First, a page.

The reaction of newspapers in the county was mixed.  The Elwood Daily Record indicated its pleasure at the commissioners' decision, stating the men were "too gallant to give a woman the worst of the deal".  The paper went on to note that two of the officials were also on the ballot and may not have wanted to anger the voters.  The Elwood Call-Leader of October 17, 1908, reacted somewhat differently.  The editorial opinion declared, "Mrs. Siegfried has never studied law, is not a member of the Bar Association of any county, and, though she is a practicing physician and surgeon in Elwood and known as a most excellent woman, she is, however, not fitted by education or otherwise to preside over the second largest court in Indiana".  The Call-Leader went on to state the county would be left in an awkward state of affairs if Siegfried were successful, though they doubted she could actually win the election.

The decision of the Madison County Election Commission to keep Julia Siegfried's name on the November ballot was historic and unprecedented.  Newspaper accounts confirmed Siegfried was the first woman in Madison County history to be nominated for elective office by any political party.  Those papers also confirm Julia Siegfried was the first woman in Indiana to be nominated for circuit court judge.  The Mary Stubbs case and other legal precedents considered by the Madison County officials in deciding the Siegfried controversy indicate that all previous attempts by women to gain a place on an Indiana election ballot had failed.  Thus, Dr. Julia A. Siegfried clearly appears to have been the first woman in Indiana history to secure a place on an election ballot.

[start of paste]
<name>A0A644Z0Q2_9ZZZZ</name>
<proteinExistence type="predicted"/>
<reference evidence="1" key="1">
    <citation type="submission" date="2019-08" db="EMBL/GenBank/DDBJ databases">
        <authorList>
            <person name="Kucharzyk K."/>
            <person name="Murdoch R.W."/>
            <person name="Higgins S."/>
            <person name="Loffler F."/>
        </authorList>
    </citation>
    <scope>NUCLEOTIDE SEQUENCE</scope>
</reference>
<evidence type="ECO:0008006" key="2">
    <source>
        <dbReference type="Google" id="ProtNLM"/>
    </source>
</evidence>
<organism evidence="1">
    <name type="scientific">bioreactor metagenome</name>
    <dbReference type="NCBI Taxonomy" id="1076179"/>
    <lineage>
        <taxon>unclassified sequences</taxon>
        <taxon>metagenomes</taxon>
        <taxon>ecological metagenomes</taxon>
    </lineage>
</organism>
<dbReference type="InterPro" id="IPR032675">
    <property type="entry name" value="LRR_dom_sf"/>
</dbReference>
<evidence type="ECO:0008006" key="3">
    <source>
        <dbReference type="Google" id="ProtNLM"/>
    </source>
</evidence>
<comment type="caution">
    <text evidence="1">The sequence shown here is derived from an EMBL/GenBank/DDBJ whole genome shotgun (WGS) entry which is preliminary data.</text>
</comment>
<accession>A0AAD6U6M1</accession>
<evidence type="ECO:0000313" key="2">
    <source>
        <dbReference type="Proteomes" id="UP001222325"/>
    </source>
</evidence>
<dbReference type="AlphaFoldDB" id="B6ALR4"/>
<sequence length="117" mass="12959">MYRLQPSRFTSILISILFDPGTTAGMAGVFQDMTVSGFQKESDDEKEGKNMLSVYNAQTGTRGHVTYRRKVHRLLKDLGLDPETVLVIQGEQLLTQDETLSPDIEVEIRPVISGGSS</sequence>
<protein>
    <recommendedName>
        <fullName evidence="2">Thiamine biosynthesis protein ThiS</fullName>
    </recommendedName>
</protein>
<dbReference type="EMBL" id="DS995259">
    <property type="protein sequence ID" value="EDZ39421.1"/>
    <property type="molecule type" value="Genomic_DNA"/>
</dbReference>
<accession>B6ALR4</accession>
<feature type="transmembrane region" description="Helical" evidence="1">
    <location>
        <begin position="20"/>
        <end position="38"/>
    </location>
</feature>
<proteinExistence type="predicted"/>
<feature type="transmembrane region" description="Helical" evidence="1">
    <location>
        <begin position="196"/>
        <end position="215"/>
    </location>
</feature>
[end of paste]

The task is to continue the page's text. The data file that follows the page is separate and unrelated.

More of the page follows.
Siegfried's victory in gaining ballot access was not matched by a win in the November election.  She received 4.6% of the vote, or 751 votes.  Socialist congressional candidate, Dr. Wallace Wattles was the ticket leader in Madison County with 763 votes or 5% of ballots cast.  The vote totals were not unlike how the Socialists fared in other parts of the state and nation.  Most important, Dr. Julia Siegfried ran as well as her male counterparts on the Madison County Socialist ticket for 1908.

The hoopla of the campaign had ended, and the last ballots having been counted, Dr. Julia Siegfried slipped into the shadows of Indiana political history.  However, Dr. Siegfried had strengthened the position of Hoosier women in their fight for political rights and equality.

By Tim Kelley, Kansas City, MO(formally Madison County)

  The above article was first published in the Indiana History Bulletin in 1981 and revised in 2008 for the centennial of the event. 

Tim Kelley has given MCHS the article and permission to publish it on our website.  Thank you for sharing your article and your research, Tim.